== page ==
publication

A Recurrent CNN for Automatic Detection and Classification of Coronary Artery Plaque and Stenosis in Coronary CT Angiography

Zreik, Majd, van Hamersvelt, Robbert W, Wolterink, Jelmer M, Leiner, Tim, Viergever, Max A, Isgum, Ivana

DOI: https://doi.org/10.1109/TMI.2018.2883807

IEEE Transactions on Medical Imaging 38 (7), p. 1588-1598

Abstract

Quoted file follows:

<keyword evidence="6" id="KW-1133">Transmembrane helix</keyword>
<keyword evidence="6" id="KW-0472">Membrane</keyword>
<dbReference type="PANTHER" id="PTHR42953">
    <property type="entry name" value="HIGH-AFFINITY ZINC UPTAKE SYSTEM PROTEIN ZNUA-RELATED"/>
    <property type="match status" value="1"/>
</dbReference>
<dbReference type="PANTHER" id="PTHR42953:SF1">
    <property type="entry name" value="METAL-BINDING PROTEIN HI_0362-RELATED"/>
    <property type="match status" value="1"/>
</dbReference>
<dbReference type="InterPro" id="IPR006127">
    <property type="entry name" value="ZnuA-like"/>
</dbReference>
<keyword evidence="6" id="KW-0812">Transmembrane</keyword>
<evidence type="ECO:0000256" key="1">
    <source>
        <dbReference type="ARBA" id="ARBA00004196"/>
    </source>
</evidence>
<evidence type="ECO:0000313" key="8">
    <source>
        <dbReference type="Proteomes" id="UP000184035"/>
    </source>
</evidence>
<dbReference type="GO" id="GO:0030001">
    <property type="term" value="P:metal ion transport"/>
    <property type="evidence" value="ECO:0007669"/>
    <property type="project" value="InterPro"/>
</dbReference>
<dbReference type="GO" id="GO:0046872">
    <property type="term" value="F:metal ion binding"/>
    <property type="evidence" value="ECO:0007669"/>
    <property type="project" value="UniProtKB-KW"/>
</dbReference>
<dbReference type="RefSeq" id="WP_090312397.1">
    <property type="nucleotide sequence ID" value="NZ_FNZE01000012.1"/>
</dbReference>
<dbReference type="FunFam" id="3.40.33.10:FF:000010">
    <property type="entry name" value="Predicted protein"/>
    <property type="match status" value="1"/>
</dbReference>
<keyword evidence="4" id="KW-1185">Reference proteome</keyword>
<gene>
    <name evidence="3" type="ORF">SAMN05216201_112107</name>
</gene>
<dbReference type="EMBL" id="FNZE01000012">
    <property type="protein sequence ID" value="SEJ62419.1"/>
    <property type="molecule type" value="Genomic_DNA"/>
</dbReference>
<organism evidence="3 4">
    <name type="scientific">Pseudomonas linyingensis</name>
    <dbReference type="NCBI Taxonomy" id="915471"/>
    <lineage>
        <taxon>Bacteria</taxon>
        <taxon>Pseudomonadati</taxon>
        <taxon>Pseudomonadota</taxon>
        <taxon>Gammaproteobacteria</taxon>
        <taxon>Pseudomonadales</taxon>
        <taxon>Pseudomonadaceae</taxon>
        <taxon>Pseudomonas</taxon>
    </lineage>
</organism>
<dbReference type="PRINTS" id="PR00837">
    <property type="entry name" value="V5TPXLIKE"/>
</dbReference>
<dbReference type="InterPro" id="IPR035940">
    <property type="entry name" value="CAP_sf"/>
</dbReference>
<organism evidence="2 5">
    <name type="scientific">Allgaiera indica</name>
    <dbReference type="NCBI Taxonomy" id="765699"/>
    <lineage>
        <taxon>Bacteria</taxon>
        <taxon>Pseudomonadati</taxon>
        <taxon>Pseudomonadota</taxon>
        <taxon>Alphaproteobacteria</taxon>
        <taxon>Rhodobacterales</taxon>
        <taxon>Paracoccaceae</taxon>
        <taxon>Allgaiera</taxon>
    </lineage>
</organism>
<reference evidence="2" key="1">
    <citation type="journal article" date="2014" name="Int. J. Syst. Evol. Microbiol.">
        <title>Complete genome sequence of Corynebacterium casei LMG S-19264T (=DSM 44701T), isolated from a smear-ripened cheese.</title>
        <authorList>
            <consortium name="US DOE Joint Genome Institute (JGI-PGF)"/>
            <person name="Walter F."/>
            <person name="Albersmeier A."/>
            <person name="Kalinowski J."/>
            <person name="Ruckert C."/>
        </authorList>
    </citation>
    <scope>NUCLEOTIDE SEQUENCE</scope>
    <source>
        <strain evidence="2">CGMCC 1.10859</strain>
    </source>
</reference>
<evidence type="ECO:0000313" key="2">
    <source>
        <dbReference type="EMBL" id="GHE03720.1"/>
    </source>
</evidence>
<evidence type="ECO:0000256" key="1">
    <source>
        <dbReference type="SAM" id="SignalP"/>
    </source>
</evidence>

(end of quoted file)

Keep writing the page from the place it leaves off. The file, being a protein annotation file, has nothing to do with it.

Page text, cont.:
Various types of atherosclerotic plaque and varying grades of stenosis could lead to different management of patients with coronary artery disease. Therefore, it is crucial to detect and classify the type of coronary artery plaque, as well as to detect and determine the degree of coronary artery stenosis. This study includes retrospectively collected clinically obtained coronary CT angiography (CCTA) scans of 163 patients. In these, the centerlines of the coronary arteries were extracted and used to reconstruct multi-planar reformatted (MPR) images for the coronary arteries. To define the reference standard, the presence and the type of plaque in the coronary arteries (no plaque, non-calcified, mixed, calcified), as well as the presence and the anatomical significance of coronary stenosis (no stenosis, nonsignificant i.e. < 50% luminal narrowing, significant i.e. ≥ 50% luminal narrowing) were manually annotated in the MPR images by identifying the start- and end-points of the segment of the artery affected by the plaque. To perform automatic analysis, a multi-task recurrent convolutional neural network is applied on coronary artery MPR images. First, a 3D convolutional neural network is utilized to extract features along the coronary artery. Subsequently, the extracted features are aggregated by a recurrent neural network that performs two simultaneous multiclass classification tasks. In the first task, the network detects and characterizes the type of the coronary artery plaque. In the second task, the network detects and determines the anatomical significance of the coronary artery stenosis. The network was trained and tested using CCTA images of 98 and 65 patients, respectively. For detection and characterization of coronary plaque, the method achieved an accuracy of 0.77. For detection of stenosis and determination of its anatomical significance, the method achieved an accuracy of 0.80. The results demonstrate that automatic detection and classification of coronary artery plaque and stenosis are feasible. This may enable automated triage of patients to those without coronary plaque and those with coronary plaque and stenosis in need for further cardiovascular workup.